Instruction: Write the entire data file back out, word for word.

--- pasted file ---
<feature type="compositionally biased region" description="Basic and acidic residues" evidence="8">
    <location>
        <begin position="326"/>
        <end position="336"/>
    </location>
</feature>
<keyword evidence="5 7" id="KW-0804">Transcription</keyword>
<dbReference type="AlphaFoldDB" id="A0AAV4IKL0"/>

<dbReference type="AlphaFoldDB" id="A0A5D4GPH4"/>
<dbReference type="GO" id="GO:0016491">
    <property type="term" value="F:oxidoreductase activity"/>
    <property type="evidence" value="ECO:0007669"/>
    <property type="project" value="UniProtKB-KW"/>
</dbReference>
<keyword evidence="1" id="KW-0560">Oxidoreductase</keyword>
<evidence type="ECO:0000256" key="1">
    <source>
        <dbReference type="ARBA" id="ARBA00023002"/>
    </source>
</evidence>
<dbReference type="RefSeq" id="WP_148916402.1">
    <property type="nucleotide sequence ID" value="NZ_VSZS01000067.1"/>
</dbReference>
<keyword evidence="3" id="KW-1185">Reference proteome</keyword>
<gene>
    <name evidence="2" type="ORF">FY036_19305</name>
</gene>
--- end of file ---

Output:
<feature type="compositionally biased region" description="Basic and acidic residues" evidence="8">
    <location>
        <begin position="326"/>
        <end position="336"/>
    </location>
</feature>
<keyword evidence="5 7" id="KW-0804">Transcription</keyword>
<dbReference type="AlphaFoldDB" id="A0AAV4IKL0"/>

<dbReference type="AlphaFoldDB" id="A0A5D4GPH4"/>
<dbReference type="GO" id="GO:0016491">
    <property type="term" value="F:oxidoreductase activity"/>
    <property type="evidence" value="ECO:0007669"/>
    <property type="project" value="UniProtKB-KW"/>
</dbReference>
<keyword evidence="1" id="KW-0560">Oxidoreductase</keyword>
<evidence type="ECO:0000256" key="1">
    <source>
        <dbReference type="ARBA" id="ARBA00023002"/>
    </source>
</evidence>
<dbReference type="RefSeq" id="WP_148916402.1">
    <property type="nucleotide sequence ID" value="NZ_VSZS01000067.1"/>
</dbReference>
<keyword evidence="3" id="KW-1185">Reference proteome</keyword>
<gene>
    <name evidence="2" type="ORF">FY036_19305</name>
</gene>